This intersecting space of encounter or contact is what interests us, and the special issue makes three interventions in relation to it. First, we propose that this contact zone is an important place for political imagination; it opens up space for creative possibility and forms of speculative theory and thinking. While all zones of contact or spaces of partial commensurability may open place for thinking or acting differently, we propose that intersecting mobilities in particular generate new creative visions and possibilities, insofar as mobility always involves some form of change, and difference. In this sense, when framed or lived in intersection, the gaps become apparent—material, territorial, intellectual, or political. As Hattam’s contribution to this special issue suggests, new political imaginaries and possibilities are created in the slippages and misalignments between different types of mobility. Take for example the different mobilities of commodity parts for a car, crossing back and forth across the US-Mexico border in the process of production—attending to the multiple and intersecting mobilities of those parts troubles the definition of “domestic” politics or a domestic product; and ultimately, it undermines the fantasy of coherence about capitalism.
In Mah and Rivers’ piece, too, imaginative possibilities are opened, as the authors demonstrate the slippages between borders created for people in Southern Africa, and animals like the rhino or viruses like rinderpest, because border fences are not scaled for these others. They illustrate the seepage between intersecting mobilities—the excess, the run-off, the unimaginable—with watercolors, showing it as a different substance, with new texture, hue and depth. Watercolors—which we might think of as a method or epistemology of mobility insofar as the paint always escapes its confines—illustrate new political possibilities; watercolors evoke the idea of politics without clear boundaries, or absolutes.
Gilbert shows us the space of thinking otherwise, what he calls discovering—as opposed to the settler mindset of discovery—in the gap between two ways of walking: following the Cartesian grids of settler colonialism in the American West that attempt to direct and contain all movement, and his own embodied walking art practice which leaves room for chance. For him, to walk is to walk in relation to the land and the stars, to “dis-integrate” space; not in relation to an abstract, disembodied grid or a map. These two intersecting walking practices produce new ways of being in the world, more appropriate for grappling with climate change.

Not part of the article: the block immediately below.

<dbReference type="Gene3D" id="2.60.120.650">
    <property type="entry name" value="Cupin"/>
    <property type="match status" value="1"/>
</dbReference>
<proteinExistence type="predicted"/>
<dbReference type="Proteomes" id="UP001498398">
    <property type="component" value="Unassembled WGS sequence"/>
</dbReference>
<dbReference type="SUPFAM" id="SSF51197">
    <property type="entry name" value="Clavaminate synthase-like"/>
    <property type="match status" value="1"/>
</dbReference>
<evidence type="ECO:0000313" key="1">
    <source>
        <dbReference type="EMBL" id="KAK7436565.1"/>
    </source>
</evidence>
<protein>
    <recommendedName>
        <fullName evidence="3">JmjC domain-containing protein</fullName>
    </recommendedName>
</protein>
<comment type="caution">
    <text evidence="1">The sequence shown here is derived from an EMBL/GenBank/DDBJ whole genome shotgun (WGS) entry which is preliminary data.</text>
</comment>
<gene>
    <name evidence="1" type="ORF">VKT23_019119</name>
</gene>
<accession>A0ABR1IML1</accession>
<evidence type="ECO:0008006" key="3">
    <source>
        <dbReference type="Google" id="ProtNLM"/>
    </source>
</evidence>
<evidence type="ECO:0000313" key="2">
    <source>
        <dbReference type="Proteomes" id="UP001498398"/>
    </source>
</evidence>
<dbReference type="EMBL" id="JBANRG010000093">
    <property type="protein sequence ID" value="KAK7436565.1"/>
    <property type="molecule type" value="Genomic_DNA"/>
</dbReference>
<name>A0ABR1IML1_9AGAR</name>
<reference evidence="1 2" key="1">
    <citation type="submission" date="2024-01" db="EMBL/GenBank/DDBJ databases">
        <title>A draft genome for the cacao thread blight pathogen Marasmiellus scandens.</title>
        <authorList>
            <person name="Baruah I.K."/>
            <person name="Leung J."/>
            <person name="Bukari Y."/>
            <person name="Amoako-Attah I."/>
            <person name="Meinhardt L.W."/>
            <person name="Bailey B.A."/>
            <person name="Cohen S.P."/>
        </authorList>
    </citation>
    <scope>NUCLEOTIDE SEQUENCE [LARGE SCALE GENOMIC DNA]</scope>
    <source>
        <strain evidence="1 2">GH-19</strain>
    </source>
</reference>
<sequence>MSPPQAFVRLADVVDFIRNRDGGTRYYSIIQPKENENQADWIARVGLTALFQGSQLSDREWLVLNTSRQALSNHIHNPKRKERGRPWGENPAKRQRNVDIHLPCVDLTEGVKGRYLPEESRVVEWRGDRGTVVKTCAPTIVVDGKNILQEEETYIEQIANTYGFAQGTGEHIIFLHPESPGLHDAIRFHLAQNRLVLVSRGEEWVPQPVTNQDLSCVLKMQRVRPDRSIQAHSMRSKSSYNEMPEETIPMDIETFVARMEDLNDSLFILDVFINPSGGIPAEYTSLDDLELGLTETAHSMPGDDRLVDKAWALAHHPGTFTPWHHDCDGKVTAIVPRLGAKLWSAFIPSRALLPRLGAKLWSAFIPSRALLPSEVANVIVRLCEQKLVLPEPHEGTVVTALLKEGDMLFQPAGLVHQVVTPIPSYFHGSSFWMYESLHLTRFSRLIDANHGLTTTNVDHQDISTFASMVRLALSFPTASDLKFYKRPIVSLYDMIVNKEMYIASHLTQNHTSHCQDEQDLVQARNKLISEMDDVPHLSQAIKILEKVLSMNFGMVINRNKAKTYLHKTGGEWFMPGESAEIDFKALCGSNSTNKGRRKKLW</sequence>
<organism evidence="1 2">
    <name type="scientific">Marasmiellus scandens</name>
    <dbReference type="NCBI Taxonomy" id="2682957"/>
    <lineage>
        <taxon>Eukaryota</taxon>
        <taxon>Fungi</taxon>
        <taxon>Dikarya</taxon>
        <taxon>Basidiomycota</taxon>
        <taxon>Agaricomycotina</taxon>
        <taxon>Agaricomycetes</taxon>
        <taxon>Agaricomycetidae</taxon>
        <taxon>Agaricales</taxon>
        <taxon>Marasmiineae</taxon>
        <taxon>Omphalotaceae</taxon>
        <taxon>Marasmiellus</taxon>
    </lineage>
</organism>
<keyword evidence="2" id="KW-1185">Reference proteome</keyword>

Finally, by taking an intersecting mobilities approach, Ticktin works to evoke imagination as the foundation of many types of politics, including border regimes, thereby denaturalizing ideas like “invasion.” By thinking through the intersections of the mobility of people, architectures, technologies, pathogens (Covid19) and non-humans, she attempts to open the way to an “alter politics” sustained by a different political imaginary about borders, based on xenophilia, rather than xenophobia.
The second intervention of the issue has to do with the idea that mobility is, on one hand, an indispensable concept given its ubiquity, but on the other, also an inadequate concept to rest the full weight of a normative argument or political analysis on by itself (a point also made persuasively in McNevin 2019). That is, mobility’s practical and conceptual power comes in the fact that it works only when it comes into contact with the specificities of rhythm, vibration, friction, time, or space, or more political concepts such as sovereignty, borders, migration, extinction, or settler-colonialism. Mobility, as we approach it, is a mid-level concept that necessarily works in alliance and relation, tension and interaction, bridging philosophical abstraction with empirical particularity. It seems therefore particularly well-suited to the current political and ecological moment, which demand precisely that kind of bridging.